Apert syndrome (AS) is a frequent form of acrocephalosyndactyly (see this term), a group of rare genetic syndromes, and is characterized by craniosynostosis, midface hypoplasia, and finger and toe anomalies and/or syndactyly.
The estimated incidence of Apert syndrome is reported to be 1/100,000 to 1/160,000 live births.
Patients generally have extensive structural and functional impairments related to cranial and limb deformities. Craniosynostosis can lead to acrobrachycephaly or turribrachycephaly with large, late-closing fontanels with a possible impact on brain growth and neurological development. Macrocephaly is also found. Limb malformations mainly consist of soft tissue and bony syndactyly of fingers and toes (involving variable number of digits), occasional rhizomelic shortening, and elbow ankylosis, with functional impairments and restriction of mobility. Facial findings include midface hypoplasia that is generally moderate to severe with hypoplasia of the maxilla, shallow orbits, strabismus, hypertelorism, down-slanting palpebral fissures, proptosis, as well as depressed nasal bridge and deviated nasal septum. Dental findings include delayed eruption, impaction, crowding, thick gingival swelling, and missing teeth, along with a high risk of caries. Unilateral and bilateral posterior crossbites are frequent. Common associated complications include chronic otitis media, hearing loss, and increased ocular pressure that can cause blindness. Moderate to severe intellectual disability and variable developmental delay are also common in AS (more than 50% of cases). Some patients are also reported to have agenesis of the corpus callosum (see this term), ventriculomegaly, hydrocephalus, fused cervical vertebrae (usually C5-C6), and occasionally cardiac and gastrointestinal defects, radiohumeral synostosis, or ceft velum (see this term).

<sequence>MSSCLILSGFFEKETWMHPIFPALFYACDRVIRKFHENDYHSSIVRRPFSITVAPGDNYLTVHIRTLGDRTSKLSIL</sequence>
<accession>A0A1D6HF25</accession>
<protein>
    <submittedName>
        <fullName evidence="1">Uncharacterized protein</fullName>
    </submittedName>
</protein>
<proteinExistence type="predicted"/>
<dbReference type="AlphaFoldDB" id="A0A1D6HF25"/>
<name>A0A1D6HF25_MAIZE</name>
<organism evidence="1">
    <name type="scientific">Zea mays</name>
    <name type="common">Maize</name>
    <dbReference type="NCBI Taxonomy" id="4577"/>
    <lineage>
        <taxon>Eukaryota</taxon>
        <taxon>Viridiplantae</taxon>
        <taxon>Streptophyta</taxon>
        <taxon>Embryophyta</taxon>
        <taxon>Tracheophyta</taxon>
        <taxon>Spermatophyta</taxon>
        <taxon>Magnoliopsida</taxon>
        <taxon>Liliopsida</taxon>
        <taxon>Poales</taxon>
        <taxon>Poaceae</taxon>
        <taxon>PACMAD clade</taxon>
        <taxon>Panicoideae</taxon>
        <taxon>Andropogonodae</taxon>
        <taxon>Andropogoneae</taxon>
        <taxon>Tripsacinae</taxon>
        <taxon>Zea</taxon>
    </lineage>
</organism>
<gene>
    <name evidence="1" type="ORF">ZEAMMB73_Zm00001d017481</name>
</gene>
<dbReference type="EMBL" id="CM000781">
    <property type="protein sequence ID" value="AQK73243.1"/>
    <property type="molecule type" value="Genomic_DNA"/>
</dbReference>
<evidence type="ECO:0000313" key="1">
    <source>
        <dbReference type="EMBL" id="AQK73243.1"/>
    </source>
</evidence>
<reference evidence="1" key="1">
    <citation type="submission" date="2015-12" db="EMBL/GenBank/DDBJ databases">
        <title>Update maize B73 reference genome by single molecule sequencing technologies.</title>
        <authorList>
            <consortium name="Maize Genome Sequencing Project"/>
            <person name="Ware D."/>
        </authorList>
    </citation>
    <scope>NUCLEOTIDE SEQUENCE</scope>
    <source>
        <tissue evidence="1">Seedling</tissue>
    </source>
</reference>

A mutation in the FGFR2 gene (10q25.3-10q26) involved in cell signaling during embryonic development is causative in Apert syndrome. Advanced paternal age has been associated with de novo mutations, which are found in most cases.
Diagnosis is based on the clinical findings at birth. Some cases may be identified prenatally. The diagnosis can be confirmed by molecular genetic testing.
The differential diagnosis includes other syndromic craniosynostosis syndromes, such as Pfeiffer, Crouzon, Saethre-Chotzen, Muenke, and Jackson-Weiss syndromes (see these terms).
Prenatal MRI or molecular genetic testing can be used to diagnose suspected cases.
Apert syndrome follows an autosomal dominant pattern of inheritance and shows complete penetrance. The recurrence risk for unaffected parents of affected children is low, but the risk to affected patient's offspring is 50%. Genetic counseling should be provided to affected families.
A multidisciplinary approach to care is necessary with life-long monitoring. Treatment primarily involves craniosynostosis release, followed by surgical advancement or distraction for midface hypoplasia, and reparative or cosmetic treatment of other malformations. Successful treatment can improve aesthetics and functional performance (breathing, mastication, oral and ocular health). In patients with mitten-glove syndactyly, surgical separation of the digits generally provides little functional improvement. The psychosocial aspects of the syndrome should also be taken into account.
The prognosis is guarded. Many individuals have life-threatening complications, including airway and CNS compromise. Others can do relatively well with proper medical and surgical management, but intellectual limitations are still very common. Life expectancy varies among patients with AS due to variable clinical severity and treatment success.
Last update: October 2014
- Dr Austin HAMM
- Dr Nathaniel ROBIN